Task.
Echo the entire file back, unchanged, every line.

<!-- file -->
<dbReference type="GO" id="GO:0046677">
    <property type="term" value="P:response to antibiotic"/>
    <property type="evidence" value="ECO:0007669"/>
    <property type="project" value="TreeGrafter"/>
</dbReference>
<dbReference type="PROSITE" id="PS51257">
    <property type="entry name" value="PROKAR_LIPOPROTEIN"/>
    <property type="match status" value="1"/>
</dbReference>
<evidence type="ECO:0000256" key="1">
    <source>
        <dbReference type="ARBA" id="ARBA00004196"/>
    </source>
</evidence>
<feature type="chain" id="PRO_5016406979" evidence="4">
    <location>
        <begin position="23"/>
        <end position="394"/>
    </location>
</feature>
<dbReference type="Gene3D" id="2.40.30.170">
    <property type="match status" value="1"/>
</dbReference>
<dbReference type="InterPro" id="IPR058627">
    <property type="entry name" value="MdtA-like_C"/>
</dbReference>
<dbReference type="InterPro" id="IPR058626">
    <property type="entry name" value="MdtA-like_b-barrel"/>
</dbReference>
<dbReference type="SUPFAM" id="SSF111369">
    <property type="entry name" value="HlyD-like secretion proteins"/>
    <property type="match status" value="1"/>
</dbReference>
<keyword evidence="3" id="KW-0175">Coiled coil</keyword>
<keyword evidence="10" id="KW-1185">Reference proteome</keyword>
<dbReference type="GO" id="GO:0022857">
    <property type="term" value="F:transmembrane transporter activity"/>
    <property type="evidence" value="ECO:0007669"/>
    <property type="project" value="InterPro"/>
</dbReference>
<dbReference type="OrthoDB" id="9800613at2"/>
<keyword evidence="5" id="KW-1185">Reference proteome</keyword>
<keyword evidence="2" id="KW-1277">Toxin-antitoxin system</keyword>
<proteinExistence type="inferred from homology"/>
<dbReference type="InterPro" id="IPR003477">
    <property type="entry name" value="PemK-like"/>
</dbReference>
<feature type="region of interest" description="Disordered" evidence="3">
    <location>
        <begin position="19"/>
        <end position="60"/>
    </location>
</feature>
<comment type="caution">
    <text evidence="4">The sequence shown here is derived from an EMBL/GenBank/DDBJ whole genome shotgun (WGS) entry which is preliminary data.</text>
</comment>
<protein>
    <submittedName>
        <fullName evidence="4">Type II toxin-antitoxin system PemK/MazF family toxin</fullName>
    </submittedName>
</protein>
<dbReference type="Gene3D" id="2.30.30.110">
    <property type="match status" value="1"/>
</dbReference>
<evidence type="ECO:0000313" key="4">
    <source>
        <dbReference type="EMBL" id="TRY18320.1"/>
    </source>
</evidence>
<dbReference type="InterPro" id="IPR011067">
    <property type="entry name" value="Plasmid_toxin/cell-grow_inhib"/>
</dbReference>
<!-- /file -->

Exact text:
<dbReference type="GO" id="GO:0046677">
    <property type="term" value="P:response to antibiotic"/>
    <property type="evidence" value="ECO:0007669"/>
    <property type="project" value="TreeGrafter"/>
</dbReference>
<dbReference type="PROSITE" id="PS51257">
    <property type="entry name" value="PROKAR_LIPOPROTEIN"/>
    <property type="match status" value="1"/>
</dbReference>
<evidence type="ECO:0000256" key="1">
    <source>
        <dbReference type="ARBA" id="ARBA00004196"/>
    </source>
</evidence>
<feature type="chain" id="PRO_5016406979" evidence="4">
    <location>
        <begin position="23"/>
        <end position="394"/>
    </location>
</feature>
<dbReference type="Gene3D" id="2.40.30.170">
    <property type="match status" value="1"/>
</dbReference>
<dbReference type="InterPro" id="IPR058627">
    <property type="entry name" value="MdtA-like_C"/>
</dbReference>
<dbReference type="InterPro" id="IPR058626">
    <property type="entry name" value="MdtA-like_b-barrel"/>
</dbReference>
<dbReference type="SUPFAM" id="SSF111369">
    <property type="entry name" value="HlyD-like secretion proteins"/>
    <property type="match status" value="1"/>
</dbReference>
<keyword evidence="3" id="KW-0175">Coiled coil</keyword>
<keyword evidence="10" id="KW-1185">Reference proteome</keyword>
<dbReference type="GO" id="GO:0022857">
    <property type="term" value="F:transmembrane transporter activity"/>
    <property type="evidence" value="ECO:0007669"/>
    <property type="project" value="InterPro"/>
</dbReference>
<dbReference type="OrthoDB" id="9800613at2"/>
<keyword evidence="5" id="KW-1185">Reference proteome</keyword>
<keyword evidence="2" id="KW-1277">Toxin-antitoxin system</keyword>
<proteinExistence type="inferred from homology"/>
<dbReference type="InterPro" id="IPR003477">
    <property type="entry name" value="PemK-like"/>
</dbReference>
<feature type="region of interest" description="Disordered" evidence="3">
    <location>
        <begin position="19"/>
        <end position="60"/>
    </location>
</feature>
<comment type="caution">
    <text evidence="4">The sequence shown here is derived from an EMBL/GenBank/DDBJ whole genome shotgun (WGS) entry which is preliminary data.</text>
</comment>
<protein>
    <submittedName>
        <fullName evidence="4">Type II toxin-antitoxin system PemK/MazF family toxin</fullName>
    </submittedName>
</protein>
<dbReference type="Gene3D" id="2.30.30.110">
    <property type="match status" value="1"/>
</dbReference>
<evidence type="ECO:0000313" key="4">
    <source>
        <dbReference type="EMBL" id="TRY18320.1"/>
    </source>
</evidence>
<dbReference type="InterPro" id="IPR011067">
    <property type="entry name" value="Plasmid_toxin/cell-grow_inhib"/>
</dbReference>